Can a Wisconsin court vacate a stipulation I agreed to? | Sterling Law Offices, S.C. global $post;
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– from Victor E. in Elm Grove, WI

Question Details:

My ex-wife and I agreed to a stipulation during our divorce concerning custody. I received custody of both children and she was awarded maintenance. After a year, I let the children go live with her. We went back to court and agreed to a stipulated order stating that custody would go to her. They have lived with her for a few months and now she is taking me to court for child support, too. Can I make a motion to vacate the stipulated order?

Family Law Attorney Response:

You can make a motion, but it would be very difficult to convince the court to vacate the child custody stipulation.

When you entered into the stipulation to maintain custody, the court agreed that this arrangement was in the children’s best interest. When you entered into a revised stipulation stating the children are best with their mother, you agreed that this change was in the children’s best interest. I do not see the court agreeing that the children’s best interest would be upheld in lieu of avoiding support payments, which seems to be the desire to vacate the agreement. This is seen in the case of Luhman v. Beecher 144 Wis. 2d 781, 424 N.W.2d 753 (Ct. App. 1988). A father who had reversed the stipulated order of custody to the mother also attempted to vacate the stipulated order when she petitioned for support. The trial court denied the father’s motion to vacate. The court of appeals affirmed.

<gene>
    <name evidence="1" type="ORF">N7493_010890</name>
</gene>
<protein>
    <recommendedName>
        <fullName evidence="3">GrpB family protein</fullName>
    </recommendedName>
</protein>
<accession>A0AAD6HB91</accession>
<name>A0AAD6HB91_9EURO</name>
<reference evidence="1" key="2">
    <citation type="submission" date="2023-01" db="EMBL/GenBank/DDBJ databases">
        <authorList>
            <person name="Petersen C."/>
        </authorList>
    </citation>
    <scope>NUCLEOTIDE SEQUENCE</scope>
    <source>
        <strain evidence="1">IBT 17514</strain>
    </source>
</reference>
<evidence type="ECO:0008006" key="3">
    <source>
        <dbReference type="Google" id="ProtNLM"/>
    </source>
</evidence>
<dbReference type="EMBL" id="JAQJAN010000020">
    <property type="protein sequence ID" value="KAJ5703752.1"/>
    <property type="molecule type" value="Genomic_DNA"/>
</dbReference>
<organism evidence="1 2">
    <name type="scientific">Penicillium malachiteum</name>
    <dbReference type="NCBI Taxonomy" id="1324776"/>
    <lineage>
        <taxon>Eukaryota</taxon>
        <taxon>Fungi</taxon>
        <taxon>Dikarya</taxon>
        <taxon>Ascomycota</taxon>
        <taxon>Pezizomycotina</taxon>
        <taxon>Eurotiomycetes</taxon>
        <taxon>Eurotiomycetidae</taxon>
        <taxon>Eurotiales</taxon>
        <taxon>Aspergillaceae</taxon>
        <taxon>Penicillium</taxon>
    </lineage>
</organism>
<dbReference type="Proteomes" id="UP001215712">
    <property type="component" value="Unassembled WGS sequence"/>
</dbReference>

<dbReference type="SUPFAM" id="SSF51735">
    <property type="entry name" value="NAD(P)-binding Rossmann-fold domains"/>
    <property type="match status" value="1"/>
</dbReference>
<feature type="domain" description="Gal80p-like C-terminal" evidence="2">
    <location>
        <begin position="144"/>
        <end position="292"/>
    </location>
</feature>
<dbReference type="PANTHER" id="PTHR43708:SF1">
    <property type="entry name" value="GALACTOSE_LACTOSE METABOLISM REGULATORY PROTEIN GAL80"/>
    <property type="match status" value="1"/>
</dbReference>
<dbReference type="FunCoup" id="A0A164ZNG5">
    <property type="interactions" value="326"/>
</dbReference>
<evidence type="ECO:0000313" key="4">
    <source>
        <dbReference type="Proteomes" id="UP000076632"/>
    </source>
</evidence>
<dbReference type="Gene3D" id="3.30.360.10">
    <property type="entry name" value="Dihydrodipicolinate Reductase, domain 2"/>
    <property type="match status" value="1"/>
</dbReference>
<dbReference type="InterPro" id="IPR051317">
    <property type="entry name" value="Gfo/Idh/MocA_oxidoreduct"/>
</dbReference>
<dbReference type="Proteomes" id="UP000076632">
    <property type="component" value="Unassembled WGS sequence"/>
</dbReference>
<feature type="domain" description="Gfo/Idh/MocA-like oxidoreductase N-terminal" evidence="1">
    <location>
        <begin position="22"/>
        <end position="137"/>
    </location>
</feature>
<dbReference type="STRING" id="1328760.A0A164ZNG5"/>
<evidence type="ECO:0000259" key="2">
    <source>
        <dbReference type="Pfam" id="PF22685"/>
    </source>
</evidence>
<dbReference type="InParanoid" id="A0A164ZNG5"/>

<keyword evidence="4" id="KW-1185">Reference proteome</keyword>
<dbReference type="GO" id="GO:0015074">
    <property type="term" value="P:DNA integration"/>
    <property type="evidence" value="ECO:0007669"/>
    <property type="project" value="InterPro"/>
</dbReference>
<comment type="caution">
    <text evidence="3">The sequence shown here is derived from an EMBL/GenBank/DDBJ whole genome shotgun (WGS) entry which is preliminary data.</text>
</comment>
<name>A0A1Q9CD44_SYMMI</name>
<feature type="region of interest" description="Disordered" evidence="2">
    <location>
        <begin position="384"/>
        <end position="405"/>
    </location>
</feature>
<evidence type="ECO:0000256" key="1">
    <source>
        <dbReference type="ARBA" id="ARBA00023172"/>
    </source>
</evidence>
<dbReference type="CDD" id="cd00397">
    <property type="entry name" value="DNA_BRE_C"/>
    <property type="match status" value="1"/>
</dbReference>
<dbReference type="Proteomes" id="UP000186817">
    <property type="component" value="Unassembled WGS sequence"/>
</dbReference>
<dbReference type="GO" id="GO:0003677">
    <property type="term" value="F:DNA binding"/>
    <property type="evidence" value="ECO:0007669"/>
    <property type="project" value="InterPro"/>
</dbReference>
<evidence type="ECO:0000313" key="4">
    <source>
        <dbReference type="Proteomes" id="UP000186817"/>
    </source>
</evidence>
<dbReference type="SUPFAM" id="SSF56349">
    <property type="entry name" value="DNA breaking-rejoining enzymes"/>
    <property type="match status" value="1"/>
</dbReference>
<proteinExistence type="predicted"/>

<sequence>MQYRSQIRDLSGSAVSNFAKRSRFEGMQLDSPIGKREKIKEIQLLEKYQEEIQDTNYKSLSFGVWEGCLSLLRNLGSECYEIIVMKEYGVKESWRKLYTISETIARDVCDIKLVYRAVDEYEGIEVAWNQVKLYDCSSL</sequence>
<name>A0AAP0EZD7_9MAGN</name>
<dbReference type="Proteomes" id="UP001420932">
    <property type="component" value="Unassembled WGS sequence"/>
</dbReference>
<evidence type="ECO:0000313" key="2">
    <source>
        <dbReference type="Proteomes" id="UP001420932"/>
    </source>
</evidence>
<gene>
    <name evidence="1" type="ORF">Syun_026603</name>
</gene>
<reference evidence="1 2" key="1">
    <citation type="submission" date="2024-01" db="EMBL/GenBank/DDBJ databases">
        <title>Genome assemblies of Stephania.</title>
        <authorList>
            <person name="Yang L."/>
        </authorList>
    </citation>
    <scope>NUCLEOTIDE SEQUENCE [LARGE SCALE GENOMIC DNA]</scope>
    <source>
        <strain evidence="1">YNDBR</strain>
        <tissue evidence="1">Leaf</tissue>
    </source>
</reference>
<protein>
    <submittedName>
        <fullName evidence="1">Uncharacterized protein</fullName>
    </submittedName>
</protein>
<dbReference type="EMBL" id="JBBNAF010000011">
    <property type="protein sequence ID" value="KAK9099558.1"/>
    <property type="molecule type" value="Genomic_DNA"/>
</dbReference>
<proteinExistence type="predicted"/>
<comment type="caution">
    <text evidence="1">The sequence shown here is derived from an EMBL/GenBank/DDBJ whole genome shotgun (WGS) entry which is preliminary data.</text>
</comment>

My advice would be to contact a family law attorney to discuss your options.

Lawyer Jeff Hughes from Sterling Law Offices, S.C.
Jeff Hughes, J.D.

Managing Partner

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